When looking for financially strong companies to invest in, one fundamental ratio, Debt to Equity (D/E) gives us a measure of a company’s financial leverage (borrowings) calculated by dividing its total liabilities by stockholders’ equity. It indicates what proportion of equity and debt the company is using to finance its assets.
The ratio formula is:
Debt to Equity = Total Liabilities
***Note – Sometimes only the interest-bearing, long-term debt is used instead of total liabilities in the calculation.
How It Works/Example:
Let’s assume Company ABC has:
- Total liabilities $10,000,000 and
- Shareholders’ equity of $20,000,000, and
then we can calculate Debt to Equity as: D /E = $10,000,000/$20,000,000 = 0.5 or 50%
This means that Company ABC has Debt that is 50% of shareholders’ equity.
Having a high debt/equity ratio generally means investors say the company has been aggressive in financing its growth with debt. However, this can result in volatile earnings as a result of fluctuating interest rates.
But if debt is used to finance increased operations (high debt to equity), the company has the potential to generate more earnings than it would have without this outside financing.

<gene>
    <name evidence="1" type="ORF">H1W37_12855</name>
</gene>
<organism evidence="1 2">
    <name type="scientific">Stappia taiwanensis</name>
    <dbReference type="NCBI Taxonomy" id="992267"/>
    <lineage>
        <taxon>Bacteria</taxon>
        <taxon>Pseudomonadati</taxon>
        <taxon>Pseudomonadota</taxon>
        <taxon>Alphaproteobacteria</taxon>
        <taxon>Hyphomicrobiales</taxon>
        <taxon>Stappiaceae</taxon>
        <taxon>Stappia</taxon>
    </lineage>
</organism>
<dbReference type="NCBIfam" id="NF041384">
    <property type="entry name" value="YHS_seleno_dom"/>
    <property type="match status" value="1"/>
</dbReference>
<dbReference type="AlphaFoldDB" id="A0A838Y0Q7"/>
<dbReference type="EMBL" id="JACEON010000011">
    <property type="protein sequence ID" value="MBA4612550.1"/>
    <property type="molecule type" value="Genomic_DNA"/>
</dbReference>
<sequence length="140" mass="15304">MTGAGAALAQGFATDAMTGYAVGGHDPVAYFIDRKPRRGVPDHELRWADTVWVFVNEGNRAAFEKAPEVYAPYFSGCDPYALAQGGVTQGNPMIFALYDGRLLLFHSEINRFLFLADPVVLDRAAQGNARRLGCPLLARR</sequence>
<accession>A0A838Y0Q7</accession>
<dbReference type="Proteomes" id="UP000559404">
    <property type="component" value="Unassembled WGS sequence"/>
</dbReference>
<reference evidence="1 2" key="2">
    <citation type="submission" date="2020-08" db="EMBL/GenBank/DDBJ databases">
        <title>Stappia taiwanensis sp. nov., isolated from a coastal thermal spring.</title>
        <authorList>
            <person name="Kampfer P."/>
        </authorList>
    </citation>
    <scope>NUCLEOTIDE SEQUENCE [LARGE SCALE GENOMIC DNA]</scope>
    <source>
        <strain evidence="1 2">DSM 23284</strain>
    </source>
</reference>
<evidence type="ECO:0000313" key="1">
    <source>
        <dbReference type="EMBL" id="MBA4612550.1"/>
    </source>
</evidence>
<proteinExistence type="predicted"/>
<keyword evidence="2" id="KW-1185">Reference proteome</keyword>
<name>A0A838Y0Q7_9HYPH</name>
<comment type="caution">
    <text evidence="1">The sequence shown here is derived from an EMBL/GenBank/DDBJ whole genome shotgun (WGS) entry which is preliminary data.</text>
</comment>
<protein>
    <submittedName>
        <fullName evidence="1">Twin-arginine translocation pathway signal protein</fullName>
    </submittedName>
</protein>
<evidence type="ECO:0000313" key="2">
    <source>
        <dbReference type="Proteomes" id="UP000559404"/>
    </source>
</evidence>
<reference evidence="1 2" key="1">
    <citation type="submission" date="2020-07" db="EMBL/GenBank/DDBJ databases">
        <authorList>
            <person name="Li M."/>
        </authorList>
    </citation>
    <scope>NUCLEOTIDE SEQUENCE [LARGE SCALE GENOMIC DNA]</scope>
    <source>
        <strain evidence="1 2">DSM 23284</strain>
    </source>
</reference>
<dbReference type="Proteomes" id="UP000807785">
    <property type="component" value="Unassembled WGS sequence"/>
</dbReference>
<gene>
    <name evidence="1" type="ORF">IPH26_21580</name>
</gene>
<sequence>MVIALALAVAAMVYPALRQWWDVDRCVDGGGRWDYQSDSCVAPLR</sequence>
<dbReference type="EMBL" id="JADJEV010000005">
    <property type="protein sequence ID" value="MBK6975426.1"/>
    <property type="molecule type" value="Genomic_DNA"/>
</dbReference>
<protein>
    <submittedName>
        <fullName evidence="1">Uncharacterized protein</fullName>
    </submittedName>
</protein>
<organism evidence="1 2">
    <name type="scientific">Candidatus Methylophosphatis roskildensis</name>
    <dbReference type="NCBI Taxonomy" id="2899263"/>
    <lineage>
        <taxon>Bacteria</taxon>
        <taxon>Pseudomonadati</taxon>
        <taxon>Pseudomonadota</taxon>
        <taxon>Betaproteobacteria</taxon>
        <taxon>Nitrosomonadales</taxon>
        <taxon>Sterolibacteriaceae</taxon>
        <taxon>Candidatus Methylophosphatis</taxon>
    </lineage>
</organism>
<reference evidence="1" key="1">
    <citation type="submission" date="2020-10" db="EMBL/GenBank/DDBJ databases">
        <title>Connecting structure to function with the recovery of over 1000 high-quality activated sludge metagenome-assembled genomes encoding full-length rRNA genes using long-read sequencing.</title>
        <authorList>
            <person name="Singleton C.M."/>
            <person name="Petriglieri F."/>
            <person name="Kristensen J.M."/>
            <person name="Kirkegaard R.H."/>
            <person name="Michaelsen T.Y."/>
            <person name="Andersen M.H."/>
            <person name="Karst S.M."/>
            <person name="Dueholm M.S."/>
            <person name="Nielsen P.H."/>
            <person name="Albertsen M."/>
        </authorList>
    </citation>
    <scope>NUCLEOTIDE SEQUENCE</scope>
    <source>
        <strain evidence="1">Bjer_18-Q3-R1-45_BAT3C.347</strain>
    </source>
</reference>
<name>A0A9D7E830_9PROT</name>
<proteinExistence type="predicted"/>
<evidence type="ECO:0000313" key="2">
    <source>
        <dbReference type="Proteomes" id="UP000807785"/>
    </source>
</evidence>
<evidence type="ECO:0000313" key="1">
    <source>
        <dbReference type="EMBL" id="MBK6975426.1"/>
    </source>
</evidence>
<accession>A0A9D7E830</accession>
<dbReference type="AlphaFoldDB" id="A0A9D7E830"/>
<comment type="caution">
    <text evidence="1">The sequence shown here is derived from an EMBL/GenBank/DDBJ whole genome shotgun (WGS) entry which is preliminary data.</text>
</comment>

The D/E ratio is also closely monitored by the lenders and creditors of a company, since it can provide early warning that an organization is too weighted by debt that it is unable to meet its payment obligations. There can also be a funding issue. For example, the owners of a business may not have/want to contribute any more cash to the company, so they acquire more debt to address the cash shortfall. Or, a company may use debt to buy back shares, thereby increasing the return on investment to the remaining shareholders.
To see what under 50% D/E can mean to a company, more examples with Telstra, and Buffet’s take on Debt, see our other article MASTERCLASS Investment – Debt to Equity explained
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